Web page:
United States District Court, D. Colorado
ORDER DENYING DEFENDANTS' MOTION FOR COSTS AND
CHRISTINE M. ARGUELLO UNITED STATES DISTRICT JUDGE
matter is before the Court on Defendants Mervin Flood and
Susan Flood's Motion for Costs and Attorneys' Fees.
(Doc. # 65.) For the following reasons, the Court denies
Defendants' request for costs and fees.
Court's previous Order (Doc. # 64), United States
Magistrate Judge Michael Watanabe's Recommendation (Doc.
# 62), and United States Magistrate Judge N. Reid
Neureiter's Recommendation (Doc. # 107) provide detailed
recitations of the factual background of this case and are
incorporated herein. The Court details the procedural history
of this case only to the extent necessary to address
Defendants' Motion for Costs and Fees.
Steven Hardy and Jody Whitson-Hardy initiated this action in
a Colorado state court on December 28, 2016, and asserted
three claims for relief against Defendants: (1) breach of
contract; (2) fraud; and (3) negligent misrepresentation.
(Doc. # 3 at 4-7.) Defendants removed the action to this
Court on March 16, 2017. (Doc. # 1.)
filed a Motion for a More Definite Statement under Federal
Rule of Civil Procedure 12(e) shortly thereafter, arguing
that Plaintiffs' Complaint was not sufficiently
particular to satisfy Rule 9(b)'s pleading requirements
for allegations of fraud. (Doc. # 7.) Plaintiffs responded on
April 11, 2017 (Doc. # 14), to which Defendants replied on
April 25, 2017 (Doc. # 15). Magistrate Judge Watanabe denied
Defendants' Motion for a More Definite Statement on May
5, 2017. (Doc. # 23.) He concluded that that Plaintiffs'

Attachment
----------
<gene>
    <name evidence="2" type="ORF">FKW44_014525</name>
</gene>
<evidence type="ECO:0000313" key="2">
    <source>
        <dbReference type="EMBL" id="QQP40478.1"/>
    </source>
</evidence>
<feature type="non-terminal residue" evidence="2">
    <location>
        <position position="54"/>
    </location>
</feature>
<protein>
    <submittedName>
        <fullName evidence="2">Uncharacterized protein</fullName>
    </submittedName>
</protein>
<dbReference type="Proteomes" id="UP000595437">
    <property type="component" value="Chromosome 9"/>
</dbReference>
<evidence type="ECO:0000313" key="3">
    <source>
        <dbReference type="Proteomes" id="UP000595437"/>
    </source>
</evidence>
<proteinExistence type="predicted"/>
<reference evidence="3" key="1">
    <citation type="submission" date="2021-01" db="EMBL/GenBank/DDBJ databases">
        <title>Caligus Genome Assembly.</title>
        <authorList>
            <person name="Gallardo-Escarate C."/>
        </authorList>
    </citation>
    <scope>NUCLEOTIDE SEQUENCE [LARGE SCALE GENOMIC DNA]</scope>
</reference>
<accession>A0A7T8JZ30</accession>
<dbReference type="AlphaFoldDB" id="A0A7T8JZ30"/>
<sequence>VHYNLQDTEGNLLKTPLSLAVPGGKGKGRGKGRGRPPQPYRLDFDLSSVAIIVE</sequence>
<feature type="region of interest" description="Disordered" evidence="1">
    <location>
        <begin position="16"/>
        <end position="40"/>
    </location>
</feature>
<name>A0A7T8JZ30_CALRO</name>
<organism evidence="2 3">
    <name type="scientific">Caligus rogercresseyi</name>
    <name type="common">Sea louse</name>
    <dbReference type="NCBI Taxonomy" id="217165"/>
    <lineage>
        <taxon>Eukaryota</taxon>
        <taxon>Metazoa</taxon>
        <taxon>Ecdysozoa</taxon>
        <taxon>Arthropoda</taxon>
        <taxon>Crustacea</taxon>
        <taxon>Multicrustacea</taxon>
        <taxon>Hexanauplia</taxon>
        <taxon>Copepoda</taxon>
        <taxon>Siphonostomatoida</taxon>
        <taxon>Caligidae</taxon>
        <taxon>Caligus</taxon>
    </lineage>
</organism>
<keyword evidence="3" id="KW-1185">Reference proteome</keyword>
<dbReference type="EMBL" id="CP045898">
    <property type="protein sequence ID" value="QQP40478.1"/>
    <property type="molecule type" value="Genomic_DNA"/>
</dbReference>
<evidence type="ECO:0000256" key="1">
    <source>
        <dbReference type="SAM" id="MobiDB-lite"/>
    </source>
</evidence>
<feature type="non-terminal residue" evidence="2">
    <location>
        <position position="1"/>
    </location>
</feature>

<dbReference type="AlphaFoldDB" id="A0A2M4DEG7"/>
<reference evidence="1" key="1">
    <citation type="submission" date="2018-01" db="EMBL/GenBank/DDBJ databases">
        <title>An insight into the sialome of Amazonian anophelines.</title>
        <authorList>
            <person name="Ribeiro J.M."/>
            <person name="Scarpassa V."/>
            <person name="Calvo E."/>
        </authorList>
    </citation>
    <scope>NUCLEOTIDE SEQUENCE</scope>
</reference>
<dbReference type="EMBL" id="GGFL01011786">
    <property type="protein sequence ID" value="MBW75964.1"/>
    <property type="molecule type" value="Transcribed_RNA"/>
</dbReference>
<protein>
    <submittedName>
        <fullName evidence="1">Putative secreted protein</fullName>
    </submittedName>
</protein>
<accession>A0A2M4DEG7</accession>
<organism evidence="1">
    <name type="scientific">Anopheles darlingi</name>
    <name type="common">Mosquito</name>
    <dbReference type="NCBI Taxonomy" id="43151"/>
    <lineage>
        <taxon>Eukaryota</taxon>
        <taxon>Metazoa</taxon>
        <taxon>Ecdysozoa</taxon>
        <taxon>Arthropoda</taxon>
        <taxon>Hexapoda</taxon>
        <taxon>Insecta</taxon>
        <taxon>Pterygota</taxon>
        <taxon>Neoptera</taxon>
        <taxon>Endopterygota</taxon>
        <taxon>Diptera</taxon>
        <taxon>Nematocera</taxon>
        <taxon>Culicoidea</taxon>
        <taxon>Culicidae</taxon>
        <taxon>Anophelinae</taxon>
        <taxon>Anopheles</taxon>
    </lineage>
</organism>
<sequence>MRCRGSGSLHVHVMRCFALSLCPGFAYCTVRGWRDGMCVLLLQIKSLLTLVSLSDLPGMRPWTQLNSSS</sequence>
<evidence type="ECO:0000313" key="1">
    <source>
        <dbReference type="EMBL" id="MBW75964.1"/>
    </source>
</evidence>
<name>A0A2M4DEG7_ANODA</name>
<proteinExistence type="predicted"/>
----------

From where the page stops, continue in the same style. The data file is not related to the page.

Complaint complied with Rule 8(d)(1)'s requirement that
claims for relief contain a short and plain statement of the
claim showing that the pleader is entitled to relief and
giving the defendant fair notice of the claim. (Id.
at 1-2.) Magistrate Judge Watanabe did not address Rule 9(b).
Defendants did not appeal his Order.
two weeks later, on May 17, 2017, Defendants filed a Motion
to Dismiss, seeking dismissal of all three claims on five
grounds. (Doc. # 26.) Plaintiffs filed an Amended Complaint
on June 9, 2017 (Doc. # 32), mooting Defendants' Motion
to Dismiss, see (Doc. # 34). The Amended Complaint
included for the first time a demand for punitive and
exemplary damages. See (Doc. # 33-1.) It did not
contain any novel substantive allegations.
12, 2017, Defendants filed a second Motion to Dismiss,
reprising the same five arguments they made in their first
motion. (Doc. # 35.) Relevant here, Defendants' third
argument was that the Complaint “contain[ed] mere
conclusions, [and was] not entitled to the assumption of
truth.” (Id. at 11.) Plaintiffs responded on
June 13, 2017, and argued that they sufficiently pled their
claims. (Doc. # 37 at 7.) Plaintiffs noted that the Court had
already denied Defendants' Motion for a More Definite
Statement and had rejected Defendants' argument about the
sufficiency of Plaintiff's Complaint. (Id.)
Defendants replied in support of their Motion to Dismiss two